National Cybersecurity Awareness Month – Know your Attack Surface
October is National Cybersecurity Awareness Month. Our goal this month is to provide you meaningful information to help you make well-informed, conscious decisions about how you should be protecting yourself and company from cyber threats.
To start this month off we felt it was important for everyone to become familiar with the term “attack surface”. Your attack surface is all the information and vulnerabilities that can be found and used in a cyber-attack.
Generally, the attack surface has been attributed to software and hardware that are publicly accessible by attackers. For example, at home it would be your internet router, or smart devices, and at the office it would be firewalls, remote access, webservers, video-conferencing equipment, etc.
Too often do we forget that the true attack surface goes well beyond the software and hardware devices that exist on the network. Cyber threat actors use all of the other information available to them to create their attacks. What type of information? Glad you asked.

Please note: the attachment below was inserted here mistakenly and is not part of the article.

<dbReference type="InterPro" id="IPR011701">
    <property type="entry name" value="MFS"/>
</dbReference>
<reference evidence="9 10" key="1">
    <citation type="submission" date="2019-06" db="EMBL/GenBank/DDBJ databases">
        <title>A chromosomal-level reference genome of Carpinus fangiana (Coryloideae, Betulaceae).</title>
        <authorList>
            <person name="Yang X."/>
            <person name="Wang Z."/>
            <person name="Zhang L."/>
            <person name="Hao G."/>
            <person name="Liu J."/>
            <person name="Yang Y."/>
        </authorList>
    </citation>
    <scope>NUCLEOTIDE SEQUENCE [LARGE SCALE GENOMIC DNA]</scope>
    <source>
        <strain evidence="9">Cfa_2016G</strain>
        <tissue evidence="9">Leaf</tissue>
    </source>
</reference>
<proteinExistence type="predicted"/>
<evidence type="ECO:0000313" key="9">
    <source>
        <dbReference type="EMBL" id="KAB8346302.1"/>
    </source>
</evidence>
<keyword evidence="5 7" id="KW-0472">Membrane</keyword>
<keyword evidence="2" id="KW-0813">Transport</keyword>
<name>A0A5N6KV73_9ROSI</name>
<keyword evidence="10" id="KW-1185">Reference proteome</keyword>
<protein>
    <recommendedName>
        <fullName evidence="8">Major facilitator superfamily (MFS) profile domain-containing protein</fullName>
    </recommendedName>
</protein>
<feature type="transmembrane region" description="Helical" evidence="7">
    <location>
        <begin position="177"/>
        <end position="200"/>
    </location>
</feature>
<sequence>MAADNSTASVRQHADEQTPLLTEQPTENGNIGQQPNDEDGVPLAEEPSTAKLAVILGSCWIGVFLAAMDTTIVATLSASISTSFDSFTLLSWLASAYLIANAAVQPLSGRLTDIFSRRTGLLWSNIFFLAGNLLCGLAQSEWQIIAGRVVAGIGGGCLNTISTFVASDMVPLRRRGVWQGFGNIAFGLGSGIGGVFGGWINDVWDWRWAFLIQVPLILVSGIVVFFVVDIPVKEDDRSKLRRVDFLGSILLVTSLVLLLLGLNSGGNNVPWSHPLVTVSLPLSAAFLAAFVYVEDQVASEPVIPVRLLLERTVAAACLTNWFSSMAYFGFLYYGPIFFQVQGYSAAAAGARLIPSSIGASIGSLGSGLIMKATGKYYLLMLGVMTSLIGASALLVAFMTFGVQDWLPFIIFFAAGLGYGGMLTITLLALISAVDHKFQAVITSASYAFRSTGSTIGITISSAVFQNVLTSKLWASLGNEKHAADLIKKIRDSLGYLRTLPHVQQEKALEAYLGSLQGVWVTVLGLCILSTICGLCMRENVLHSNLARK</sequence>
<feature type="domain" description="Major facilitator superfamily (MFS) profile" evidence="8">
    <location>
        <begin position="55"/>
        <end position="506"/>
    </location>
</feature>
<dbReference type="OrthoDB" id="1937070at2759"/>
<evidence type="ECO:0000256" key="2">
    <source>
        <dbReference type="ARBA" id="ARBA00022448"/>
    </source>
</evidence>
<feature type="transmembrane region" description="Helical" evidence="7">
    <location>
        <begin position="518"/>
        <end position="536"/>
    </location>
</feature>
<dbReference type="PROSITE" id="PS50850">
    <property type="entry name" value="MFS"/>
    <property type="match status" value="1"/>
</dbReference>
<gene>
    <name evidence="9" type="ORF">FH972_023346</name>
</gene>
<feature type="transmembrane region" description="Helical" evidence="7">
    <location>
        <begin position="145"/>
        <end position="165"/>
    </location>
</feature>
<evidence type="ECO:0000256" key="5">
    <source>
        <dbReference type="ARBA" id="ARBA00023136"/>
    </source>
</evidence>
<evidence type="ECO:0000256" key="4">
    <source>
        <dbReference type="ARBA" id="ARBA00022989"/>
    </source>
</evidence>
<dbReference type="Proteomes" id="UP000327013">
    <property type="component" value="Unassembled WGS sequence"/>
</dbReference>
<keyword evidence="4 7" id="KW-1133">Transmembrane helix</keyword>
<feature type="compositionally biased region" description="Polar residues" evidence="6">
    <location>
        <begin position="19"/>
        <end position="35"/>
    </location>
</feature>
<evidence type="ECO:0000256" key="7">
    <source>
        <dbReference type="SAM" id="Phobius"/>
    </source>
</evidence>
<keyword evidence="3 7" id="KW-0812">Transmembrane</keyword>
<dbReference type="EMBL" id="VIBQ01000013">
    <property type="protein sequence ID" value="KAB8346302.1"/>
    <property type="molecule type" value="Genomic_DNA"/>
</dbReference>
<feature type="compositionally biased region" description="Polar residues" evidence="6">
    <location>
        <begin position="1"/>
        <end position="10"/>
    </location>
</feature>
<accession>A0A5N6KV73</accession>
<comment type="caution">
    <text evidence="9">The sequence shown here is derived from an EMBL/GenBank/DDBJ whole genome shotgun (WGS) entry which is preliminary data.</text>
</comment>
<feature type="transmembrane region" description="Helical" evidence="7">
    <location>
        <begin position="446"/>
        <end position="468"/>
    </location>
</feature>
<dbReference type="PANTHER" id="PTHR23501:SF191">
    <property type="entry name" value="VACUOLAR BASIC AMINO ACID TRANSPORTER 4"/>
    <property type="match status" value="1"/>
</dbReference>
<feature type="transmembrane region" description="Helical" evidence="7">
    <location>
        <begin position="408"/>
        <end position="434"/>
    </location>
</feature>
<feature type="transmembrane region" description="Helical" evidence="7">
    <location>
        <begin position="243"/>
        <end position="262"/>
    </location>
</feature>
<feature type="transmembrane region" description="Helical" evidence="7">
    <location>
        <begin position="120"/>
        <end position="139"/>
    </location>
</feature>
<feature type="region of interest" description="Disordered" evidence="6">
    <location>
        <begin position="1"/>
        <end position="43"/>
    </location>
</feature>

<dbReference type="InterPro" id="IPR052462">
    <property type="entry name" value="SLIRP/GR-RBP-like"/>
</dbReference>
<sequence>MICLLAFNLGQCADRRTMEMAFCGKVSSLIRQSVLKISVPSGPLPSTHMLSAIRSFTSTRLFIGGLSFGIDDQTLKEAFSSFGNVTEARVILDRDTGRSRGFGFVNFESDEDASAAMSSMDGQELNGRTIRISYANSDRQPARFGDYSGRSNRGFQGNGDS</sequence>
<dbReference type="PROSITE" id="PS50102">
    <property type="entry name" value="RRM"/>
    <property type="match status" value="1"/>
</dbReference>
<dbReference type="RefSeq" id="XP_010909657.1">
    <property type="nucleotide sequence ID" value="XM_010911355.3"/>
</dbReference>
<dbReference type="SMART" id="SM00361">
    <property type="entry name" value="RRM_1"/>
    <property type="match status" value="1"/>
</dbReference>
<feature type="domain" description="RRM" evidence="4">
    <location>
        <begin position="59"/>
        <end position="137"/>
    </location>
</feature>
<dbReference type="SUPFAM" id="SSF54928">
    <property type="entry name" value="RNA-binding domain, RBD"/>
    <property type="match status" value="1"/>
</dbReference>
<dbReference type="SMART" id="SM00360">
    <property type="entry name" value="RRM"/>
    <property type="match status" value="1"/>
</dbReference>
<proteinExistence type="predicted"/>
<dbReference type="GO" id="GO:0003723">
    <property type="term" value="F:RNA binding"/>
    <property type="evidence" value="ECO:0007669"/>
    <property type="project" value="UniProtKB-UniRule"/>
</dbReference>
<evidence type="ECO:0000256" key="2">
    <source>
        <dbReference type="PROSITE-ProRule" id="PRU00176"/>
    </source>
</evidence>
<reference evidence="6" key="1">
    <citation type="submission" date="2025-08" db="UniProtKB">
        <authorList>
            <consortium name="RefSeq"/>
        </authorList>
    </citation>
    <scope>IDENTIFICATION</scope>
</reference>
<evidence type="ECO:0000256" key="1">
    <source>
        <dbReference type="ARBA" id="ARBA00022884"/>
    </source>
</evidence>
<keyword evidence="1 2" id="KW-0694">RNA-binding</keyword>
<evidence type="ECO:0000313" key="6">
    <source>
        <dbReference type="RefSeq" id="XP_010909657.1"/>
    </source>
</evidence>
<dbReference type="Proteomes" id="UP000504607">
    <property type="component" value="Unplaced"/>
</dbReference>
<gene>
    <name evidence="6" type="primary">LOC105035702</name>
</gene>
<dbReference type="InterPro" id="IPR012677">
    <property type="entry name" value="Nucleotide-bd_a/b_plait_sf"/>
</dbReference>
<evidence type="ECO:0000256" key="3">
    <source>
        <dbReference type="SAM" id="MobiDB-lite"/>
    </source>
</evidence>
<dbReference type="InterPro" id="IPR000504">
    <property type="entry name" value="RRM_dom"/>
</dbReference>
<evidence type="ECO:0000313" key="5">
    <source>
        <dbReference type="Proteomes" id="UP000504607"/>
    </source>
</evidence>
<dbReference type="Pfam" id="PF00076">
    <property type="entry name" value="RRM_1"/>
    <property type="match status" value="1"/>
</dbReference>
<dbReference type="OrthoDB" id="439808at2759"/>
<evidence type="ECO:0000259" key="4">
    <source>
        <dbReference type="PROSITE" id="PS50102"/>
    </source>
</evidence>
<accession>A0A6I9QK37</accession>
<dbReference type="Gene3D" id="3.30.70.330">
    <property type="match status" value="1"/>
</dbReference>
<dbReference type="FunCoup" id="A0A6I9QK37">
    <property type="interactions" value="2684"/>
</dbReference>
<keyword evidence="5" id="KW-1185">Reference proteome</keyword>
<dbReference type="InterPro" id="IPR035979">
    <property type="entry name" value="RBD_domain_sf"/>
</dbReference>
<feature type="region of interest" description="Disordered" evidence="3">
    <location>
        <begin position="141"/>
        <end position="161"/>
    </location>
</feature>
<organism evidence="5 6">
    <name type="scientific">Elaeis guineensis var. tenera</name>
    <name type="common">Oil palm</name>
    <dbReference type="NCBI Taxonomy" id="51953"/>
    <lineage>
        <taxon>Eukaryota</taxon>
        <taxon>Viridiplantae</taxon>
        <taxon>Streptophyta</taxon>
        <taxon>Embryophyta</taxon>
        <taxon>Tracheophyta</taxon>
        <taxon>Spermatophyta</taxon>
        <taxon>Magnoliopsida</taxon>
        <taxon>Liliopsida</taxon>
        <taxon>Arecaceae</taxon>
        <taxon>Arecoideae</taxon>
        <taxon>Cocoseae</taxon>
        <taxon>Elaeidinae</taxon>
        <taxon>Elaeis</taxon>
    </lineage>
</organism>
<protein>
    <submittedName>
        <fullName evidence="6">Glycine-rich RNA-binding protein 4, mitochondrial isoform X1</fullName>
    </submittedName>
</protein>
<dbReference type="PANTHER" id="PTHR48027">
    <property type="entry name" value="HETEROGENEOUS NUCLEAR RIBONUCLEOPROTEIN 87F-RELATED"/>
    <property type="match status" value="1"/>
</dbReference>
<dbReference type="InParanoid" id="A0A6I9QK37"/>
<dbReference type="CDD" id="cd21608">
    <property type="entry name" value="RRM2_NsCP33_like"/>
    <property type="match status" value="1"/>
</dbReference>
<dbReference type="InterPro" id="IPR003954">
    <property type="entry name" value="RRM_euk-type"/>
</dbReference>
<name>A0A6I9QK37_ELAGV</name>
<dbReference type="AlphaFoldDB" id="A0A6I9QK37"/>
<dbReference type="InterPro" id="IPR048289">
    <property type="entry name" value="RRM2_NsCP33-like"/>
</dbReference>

- Social media information – Job, title, names, pets, family, birthdays, employees, locations, times, colleges, awards, vendors, etc.
- Breached information – email addresses, passwords, phone numbers, names, addresses, etc.
- Job Postings – hiring manager, technology you use, people that do not exist in your firm, accepted document types, etc.
- Internet – IP addresses, DNS, website, hosted document metadata, clients, business partners, network devices, forums, blogs, GitHub, cloud storage, public records, wireless access points, etc.
- Physical – recycled documents, weak entry points, tailgating, RFID-cloning, no-security, shoulder-surfing.
These are just some of the examples used by attackers when evaluating you or your company’s attack surface. How can you create your own attack surface? For starters trying to develop a list based on the information found above. You can use the following to help with some of this.
- Use advanced google search operators such as “allintext”, “inurl”, “filetype”
- Example: allintext:”Your Name”
- Find out how many times your account information has been breached at http://www.haveibeenpwned.com.
- Search for IOT devices and IP addresses associated to yourself or your company here https://www.shodan.io/
Given the amount of information available about you and your company, and tools available to find it, you may want to engage with an expert to help create your attack surface.
Feel free to forward this on to your colleagues to help them create and understand their own attack surface.